|Dove World Outreach Center pastor Terry Jones speaks to the media in Gainesville, Florida. Jones put on hold plans to burn hundreds of Korans and said he would cancel the event if a controversial mosque project near Ground Zero in New York is relocated.|
A Florida pastor put on hold plans to burn hundreds of Korans and said he would cancel the event if acontroversial mosque project near Ground Zero in New York is relocated.
In a day of high-stakes religious brinkmanship, radical evangelist Terry Jones at first announced he had canceled Saturday's ceremony, which world leaders fear could ignite a fierce Muslim backlash around the globe.
But when his claims of a deal over a proposed Islamic cultural center in New York dissolved in acrimony, he threatened to go ahead with the incendiary ceremony to mark the anniversary of the September 11, 2001 attacks.
"I will be flying up there on Saturday to meet with the imam at the Ground Zero mosque," Jones said initially. "The American people do not want the mosque there, and, of course, Muslims do not want us to burn the Koran."
But the imam leading the New York project quickly denied any agreement to move the planned mosque, which is slated for a building two and half blocks from the site of former World Trade Center which was struck by 9/11 hijackers.
"I am glad that Pastor Jones has decided not to burn any Korans," Feisal Abdul Rauf said in a statement to CNN, but added: "We are not going to toy with our religion or any other. Nor are we going to barter."
Jones, head of the tiny Dove World Outreach Center in Gainesville, Florida, has threatened an international crisis with his promise to immolate the Muslim holy book on Saturday, the ninth anniversary of the 9/11 terrorist attacks.
Concern is so high that US Defense Secretary Robert Gates put in a personal phone call to Jones to try and get him to change his mind, warning the Koran burning would put US soldiers' lives at risk.
This rare decision by President Barack Obama's administration to cede to Jones's demand for direct contact followed growing worries of a disaster for US interests worldwide.
The State Department warned citizens of "the potential for anti-US demonstrations in many countries... some of which may turn violent."
Global police agency Interpol predicted "tragic consequences," with experts fearing riots in Muslim countries similar to those in response to the 2005 publication of cartoons blaspheming the prophet Mohammed.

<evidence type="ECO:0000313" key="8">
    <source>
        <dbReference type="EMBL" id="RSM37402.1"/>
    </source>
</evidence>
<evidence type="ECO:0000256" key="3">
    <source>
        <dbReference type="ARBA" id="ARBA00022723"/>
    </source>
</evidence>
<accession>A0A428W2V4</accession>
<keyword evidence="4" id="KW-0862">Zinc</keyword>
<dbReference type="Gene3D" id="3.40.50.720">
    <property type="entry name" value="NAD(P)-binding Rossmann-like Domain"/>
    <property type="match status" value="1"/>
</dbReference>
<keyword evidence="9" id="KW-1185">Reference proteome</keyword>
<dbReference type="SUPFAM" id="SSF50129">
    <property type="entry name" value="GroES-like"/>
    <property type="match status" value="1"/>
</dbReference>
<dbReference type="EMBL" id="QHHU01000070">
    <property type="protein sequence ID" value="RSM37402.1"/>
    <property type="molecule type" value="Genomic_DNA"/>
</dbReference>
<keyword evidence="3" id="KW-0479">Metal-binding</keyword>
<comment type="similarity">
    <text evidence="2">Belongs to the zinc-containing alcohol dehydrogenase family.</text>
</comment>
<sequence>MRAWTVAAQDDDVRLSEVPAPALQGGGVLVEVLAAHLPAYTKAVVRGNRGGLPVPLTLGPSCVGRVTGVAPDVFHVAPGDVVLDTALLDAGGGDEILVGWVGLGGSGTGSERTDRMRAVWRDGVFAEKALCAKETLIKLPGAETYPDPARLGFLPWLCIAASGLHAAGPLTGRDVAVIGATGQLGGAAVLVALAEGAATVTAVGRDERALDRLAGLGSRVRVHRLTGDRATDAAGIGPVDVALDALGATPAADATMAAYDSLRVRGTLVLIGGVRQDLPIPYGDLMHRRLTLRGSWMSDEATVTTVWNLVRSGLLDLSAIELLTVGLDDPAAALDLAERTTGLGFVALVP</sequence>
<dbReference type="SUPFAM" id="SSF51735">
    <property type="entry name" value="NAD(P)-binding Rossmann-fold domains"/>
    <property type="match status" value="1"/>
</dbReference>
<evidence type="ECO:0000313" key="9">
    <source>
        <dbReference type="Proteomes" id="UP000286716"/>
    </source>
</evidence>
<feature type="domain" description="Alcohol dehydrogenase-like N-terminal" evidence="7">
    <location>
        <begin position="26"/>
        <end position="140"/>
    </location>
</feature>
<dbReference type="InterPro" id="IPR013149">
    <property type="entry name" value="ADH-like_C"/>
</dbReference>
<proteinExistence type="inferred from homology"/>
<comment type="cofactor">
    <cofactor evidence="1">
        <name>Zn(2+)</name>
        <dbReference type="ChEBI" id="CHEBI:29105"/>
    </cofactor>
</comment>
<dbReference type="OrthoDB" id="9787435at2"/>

Initial relief at Jones's apparent retreat turned to dismay when he renewed his threat to go ahead with the ceremony and the supposed deal with Rauf unraveled.
Orlando-based imam Mohammed Musri, who played the crucial role of go-between in Saturday's proceedings, said he had made it abundantly clear to Jones he could provide no assurances about the mosque project.
"What we agreed is, we had a commitment from the office of the imam in New York to set up a meeting and to invite pastor Jones to present this proposal," Musri told CNN.
"We did not have an agreement from them, from the imam himself or anyone in his office, that the project will be moved or canceled in New York," he said.
"But when we stepped out in front of the cameras, he stretched that to say that I gave him a commitment or assurances, or as he puts it, guarantees, that that would happen. I did not. I have no control over the project in New York."
Rauf, a cleric who travels the world on behalf of the State Department to improve US-Muslim relations, says the center -- two blocks from Ground Zero -- would be used to promote inter-faith peace.
But the plan has become a major controversy ahead of midterm Congressional elections on November 2.
More radical opponents accuse the site of amounting to a monument honoring the Islamist terrorists who carried out the September 11 attacks.
Jones had cast himself as having single-handedly resolved the standoff thanks to his threat to desecrate the Koran.
"The imam has agreed to move the mosque. We have agreed to cancel our event on Saturday, and on Saturday I will be flying up there to meet with him."
Later, once the organizers denied any bargain, Jones, expressing disappointment and shock that Musri had perhaps lied to him, resurrected the specter of the Koran-burning if no deal is done.
"We would be forced to rethink our decision, because we canceled it based upon his (Musri's) word."